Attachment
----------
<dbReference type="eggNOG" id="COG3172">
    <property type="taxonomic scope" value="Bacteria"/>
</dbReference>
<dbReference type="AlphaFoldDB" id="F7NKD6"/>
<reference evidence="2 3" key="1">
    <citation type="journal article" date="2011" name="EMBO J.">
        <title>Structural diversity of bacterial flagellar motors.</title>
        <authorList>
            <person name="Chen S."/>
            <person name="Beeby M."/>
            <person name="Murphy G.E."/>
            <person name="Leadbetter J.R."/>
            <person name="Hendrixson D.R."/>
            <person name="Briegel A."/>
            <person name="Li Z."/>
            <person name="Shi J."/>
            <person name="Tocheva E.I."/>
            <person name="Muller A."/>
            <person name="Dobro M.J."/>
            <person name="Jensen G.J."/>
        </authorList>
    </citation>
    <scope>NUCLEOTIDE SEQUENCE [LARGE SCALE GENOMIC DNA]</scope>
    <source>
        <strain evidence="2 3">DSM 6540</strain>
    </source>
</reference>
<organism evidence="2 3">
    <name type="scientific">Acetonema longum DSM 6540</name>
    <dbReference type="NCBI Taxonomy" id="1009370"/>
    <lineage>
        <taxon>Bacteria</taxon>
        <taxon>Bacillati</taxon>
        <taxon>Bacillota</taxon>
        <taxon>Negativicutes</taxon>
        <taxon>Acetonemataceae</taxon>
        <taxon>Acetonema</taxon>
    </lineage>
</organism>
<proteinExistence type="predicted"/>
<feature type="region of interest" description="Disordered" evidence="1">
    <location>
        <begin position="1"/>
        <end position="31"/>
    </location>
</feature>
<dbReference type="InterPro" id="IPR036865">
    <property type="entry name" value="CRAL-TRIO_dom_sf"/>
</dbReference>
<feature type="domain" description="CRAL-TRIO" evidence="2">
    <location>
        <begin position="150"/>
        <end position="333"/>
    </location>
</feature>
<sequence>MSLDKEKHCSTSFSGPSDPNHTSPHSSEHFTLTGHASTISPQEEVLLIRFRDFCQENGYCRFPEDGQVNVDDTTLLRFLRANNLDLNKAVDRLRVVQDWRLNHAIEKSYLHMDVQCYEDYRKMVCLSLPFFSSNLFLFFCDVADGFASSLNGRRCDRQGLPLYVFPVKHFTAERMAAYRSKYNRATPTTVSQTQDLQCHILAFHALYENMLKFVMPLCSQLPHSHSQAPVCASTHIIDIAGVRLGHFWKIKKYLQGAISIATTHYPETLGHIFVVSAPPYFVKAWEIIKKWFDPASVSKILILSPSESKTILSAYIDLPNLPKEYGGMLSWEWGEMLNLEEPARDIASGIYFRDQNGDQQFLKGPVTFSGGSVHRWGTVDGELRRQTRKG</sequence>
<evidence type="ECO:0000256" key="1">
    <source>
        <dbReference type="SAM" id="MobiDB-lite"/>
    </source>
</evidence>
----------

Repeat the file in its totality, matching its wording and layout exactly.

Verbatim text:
<dbReference type="eggNOG" id="COG3172">
    <property type="taxonomic scope" value="Bacteria"/>
</dbReference>
<dbReference type="AlphaFoldDB" id="F7NKD6"/>
<reference evidence="2 3" key="1">
    <citation type="journal article" date="2011" name="EMBO J.">
        <title>Structural diversity of bacterial flagellar motors.</title>
        <authorList>
            <person name="Chen S."/>
            <person name="Beeby M."/>
            <person name="Murphy G.E."/>
            <person name="Leadbetter J.R."/>
            <person name="Hendrixson D.R."/>
            <person name="Briegel A."/>
            <person name="Li Z."/>
            <person name="Shi J."/>
            <person name="Tocheva E.I."/>
            <person name="Muller A."/>
            <person name="Dobro M.J."/>
            <person name="Jensen G.J."/>
        </authorList>
    </citation>
    <scope>NUCLEOTIDE SEQUENCE [LARGE SCALE GENOMIC DNA]</scope>
    <source>
        <strain evidence="2 3">DSM 6540</strain>
    </source>
</reference>
<organism evidence="2 3">
    <name type="scientific">Acetonema longum DSM 6540</name>
    <dbReference type="NCBI Taxonomy" id="1009370"/>
    <lineage>
        <taxon>Bacteria</taxon>
        <taxon>Bacillati</taxon>
        <taxon>Bacillota</taxon>
        <taxon>Negativicutes</taxon>
        <taxon>Acetonemataceae</taxon>
        <taxon>Acetonema</taxon>
    </lineage>
</organism>
<proteinExistence type="predicted"/>
<feature type="region of interest" description="Disordered" evidence="1">
    <location>
        <begin position="1"/>
        <end position="31"/>
    </location>
</feature>
<dbReference type="InterPro" id="IPR036865">
    <property type="entry name" value="CRAL-TRIO_dom_sf"/>
</dbReference>
<feature type="domain" description="CRAL-TRIO" evidence="2">
    <location>
        <begin position="150"/>
        <end position="333"/>
    </location>
</feature>
<sequence>MSLDKEKHCSTSFSGPSDPNHTSPHSSEHFTLTGHASTISPQEEVLLIRFRDFCQENGYCRFPEDGQVNVDDTTLLRFLRANNLDLNKAVDRLRVVQDWRLNHAIEKSYLHMDVQCYEDYRKMVCLSLPFFSSNLFLFFCDVADGFASSLNGRRCDRQGLPLYVFPVKHFTAERMAAYRSKYNRATPTTVSQTQDLQCHILAFHALYENMLKFVMPLCSQLPHSHSQAPVCASTHIIDIAGVRLGHFWKIKKYLQGAISIATTHYPETLGHIFVVSAPPYFVKAWEIIKKWFDPASVSKILILSPSESKTILSAYIDLPNLPKEYGGMLSWEWGEMLNLEEPARDIASGIYFRDQNGDQQFLKGPVTFSGGSVHRWGTVDGELRRQTRKG</sequence>
<evidence type="ECO:0000256" key="1">
    <source>
        <dbReference type="SAM" id="MobiDB-lite"/>
    </source>
</evidence>